Set Yourself On Fire

An arsonist-turned-fireman, Hideto, deals with guilt that weighs heavily on his heart and mind. Trapped in a conflict of remembering or forgetting the incidents that make up almost his entire life, he starts to question his reality and also the surreality of the life he's lived, up to this point.

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2. Parlez-vous français?

  Paris, the city of lovers.

  ‘Paris’ was small bakeries and cafes, the Eiffel Tower, art museums, the River Seine and large parks. It encompassed a sense of lightheartedness emitted by the majority of Parisians who lived a slow-paced, comfortable life; the kind of life they were shown to have in films.

  It was a life that Hideto often longed for. He was not blinded with wanderlust, eager to jump straight into an adventure and meet all sorts of people all around the globe. He simply wished for peace and calm, to be able to read a book in a nice café on a perfect, cool morning before taking a jog through a park, perhaps past the Eiffel Tower. He wanted to have exotic meals – cost was not an issue in his daydreams – and have refreshing walks along the River Seine at night, maybe one day with a significant other. If it rained, it wouldn’t matter: he would walk in the rain, like Parisians did in movies, right?

  He went so far as to study French in high school, filled with the silly and perhaps ambitious conviction that he would one day move to Paris and experience the life he lived vicariously through actors himself. He would have a gorgeous loft apartment overlooking the city and he would sit on a nice beanbag by the window, enjoying the night lights while sipping red wine.

  It seemed that his dream was coming true.

  He had just moved to Paris two weeks ago but he felt as if he knew the entire city already, having read up on it for years. He had feared that reality would be much different from the films but had been pleasantly surprised to find out he had been wrong – Paris was just as beautiful in the flesh as it was on the television screen.

  Opposite his apartment, there was a cafe which he visited every morning for waffles and a piping hot mocha. He would nurse his meal slowly while reading a book or magazine, not a care in the world. There were no pressing details in his life nor anything else that he owed time to.

  This morning was no different. Today, he found himself sitting at the table nearest to the road, reading a Japanese newspaper. He couldn’t remember how he had gotten hold of it but didn’t care either. He couldn’t read the words, despite Japanese being his first language, but didn’t find that strange at all – he was a Parisian after all, wasn’t he?

  He took a bite of his waffle and then returned his attention to the newspaper. He was merely seeing, not reading, not comprehending.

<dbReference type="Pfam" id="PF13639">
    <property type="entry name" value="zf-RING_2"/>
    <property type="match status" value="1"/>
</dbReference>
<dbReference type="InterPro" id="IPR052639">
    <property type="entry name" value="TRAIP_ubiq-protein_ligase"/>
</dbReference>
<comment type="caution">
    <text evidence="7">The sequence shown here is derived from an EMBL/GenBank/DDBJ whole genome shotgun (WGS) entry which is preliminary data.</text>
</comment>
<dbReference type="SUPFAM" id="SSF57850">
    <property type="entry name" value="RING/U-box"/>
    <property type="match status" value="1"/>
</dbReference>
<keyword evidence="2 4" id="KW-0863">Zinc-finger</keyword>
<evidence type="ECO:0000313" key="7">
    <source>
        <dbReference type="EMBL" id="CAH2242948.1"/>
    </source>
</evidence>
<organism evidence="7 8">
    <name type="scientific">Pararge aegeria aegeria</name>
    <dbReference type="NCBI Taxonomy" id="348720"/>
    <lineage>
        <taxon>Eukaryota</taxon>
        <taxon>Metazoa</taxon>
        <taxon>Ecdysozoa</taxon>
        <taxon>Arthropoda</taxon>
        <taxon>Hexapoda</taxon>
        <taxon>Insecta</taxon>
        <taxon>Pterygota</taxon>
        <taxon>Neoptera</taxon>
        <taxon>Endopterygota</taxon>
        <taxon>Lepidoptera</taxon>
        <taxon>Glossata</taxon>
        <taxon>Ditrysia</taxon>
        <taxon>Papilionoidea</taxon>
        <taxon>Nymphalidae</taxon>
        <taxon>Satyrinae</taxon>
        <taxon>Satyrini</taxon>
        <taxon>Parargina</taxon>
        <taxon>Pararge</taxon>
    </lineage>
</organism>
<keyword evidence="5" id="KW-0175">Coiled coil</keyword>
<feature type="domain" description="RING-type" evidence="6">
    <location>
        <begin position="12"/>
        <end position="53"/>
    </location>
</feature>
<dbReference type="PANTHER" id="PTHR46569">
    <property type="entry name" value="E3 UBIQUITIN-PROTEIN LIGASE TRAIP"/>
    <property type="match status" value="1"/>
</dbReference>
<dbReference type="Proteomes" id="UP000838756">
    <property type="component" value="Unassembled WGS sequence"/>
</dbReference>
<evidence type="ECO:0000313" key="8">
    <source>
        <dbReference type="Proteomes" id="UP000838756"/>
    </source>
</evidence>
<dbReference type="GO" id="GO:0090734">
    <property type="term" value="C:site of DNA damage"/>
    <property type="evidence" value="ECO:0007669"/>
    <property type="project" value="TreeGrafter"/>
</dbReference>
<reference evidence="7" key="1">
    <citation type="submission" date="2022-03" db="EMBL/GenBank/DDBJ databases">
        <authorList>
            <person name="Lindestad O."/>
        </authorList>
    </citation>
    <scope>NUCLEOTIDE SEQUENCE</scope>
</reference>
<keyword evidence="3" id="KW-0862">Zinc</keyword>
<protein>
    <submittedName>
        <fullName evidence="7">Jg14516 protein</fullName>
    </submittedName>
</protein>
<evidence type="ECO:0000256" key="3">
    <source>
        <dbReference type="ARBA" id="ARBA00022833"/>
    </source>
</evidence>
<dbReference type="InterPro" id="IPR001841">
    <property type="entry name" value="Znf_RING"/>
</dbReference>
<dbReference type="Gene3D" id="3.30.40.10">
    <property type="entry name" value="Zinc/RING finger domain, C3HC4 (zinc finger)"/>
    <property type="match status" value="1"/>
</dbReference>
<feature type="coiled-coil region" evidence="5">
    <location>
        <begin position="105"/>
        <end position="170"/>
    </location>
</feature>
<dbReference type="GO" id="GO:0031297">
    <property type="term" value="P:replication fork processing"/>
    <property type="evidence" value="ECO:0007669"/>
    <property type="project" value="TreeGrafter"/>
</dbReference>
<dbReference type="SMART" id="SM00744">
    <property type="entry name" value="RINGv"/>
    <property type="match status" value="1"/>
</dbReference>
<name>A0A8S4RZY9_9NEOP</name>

For some reason, he found the fact that he could not read the Japanese characters oddly comforting.

  With a broad smile, he folded the newspaper neatly and placed it on the small, round table, next to his drink.

  It was when he was cleaning his ink-stained hands with a napkin that he heard it.

  Sirens.

  Immediately, he turned to look in the direction of the sirens which were growing in volume with each passing second. Hideto’s sharp eyes caught sight of the familiar, red vehicle which was speeding down the road. Oddly, he felt unperturbed.  

  The fire truck passed him quickly, white bold words on it no more than a blur, but Hideto didn’t have to read them to know they made up the name "Tokyo Fire Department". 

  Then it was gone. Out of sight.

  But the sirens remained, annoying, just like how Hideto remembered them to be. “Whee-oo-whee-oo-whee-oo” over and over again. No change in pitch or clarity. He had heard these sounds so many time that they didn’t even sound ‘right’ to him anymore. His mind would trick him into thinking there was something different – perhaps an undertone he hadn’t noticed before – but then he would start paying close attention to the sirens and, after a few seconds of mindful listening, he would realise that nothing had really changed after all.

  Just the same irritating sounds over and over again.

  They were loud, blaring even. Hideto’s hands itched to cover his sore, abused ears but his mind kept them chained by his sides, fingers twitching but otherwise not moving.

  Whee-oo-whee-oo-whee-oo-whee-oo.

  Hideto was staring down the empty road, pondering why he could still hear the sirens when its source had already gone? And why was the Tokyo Fire Department in Paris?

  As those puzzling questions popped into his head, an unsettling chill seeped into his skin, blood and bones, sending his nerves into a frazzle that caused his hair to stand on end. Frozen with apprehension of what was to come, he didn’t even feel the cool breeze that came drifting by, blowing the sirens away until only silence remained, eerie and shockingly deafening.

  Hideto would have been thankful for it, if it had come just a few seconds earlier.

  But, now, it was too late.

  He had woken up.

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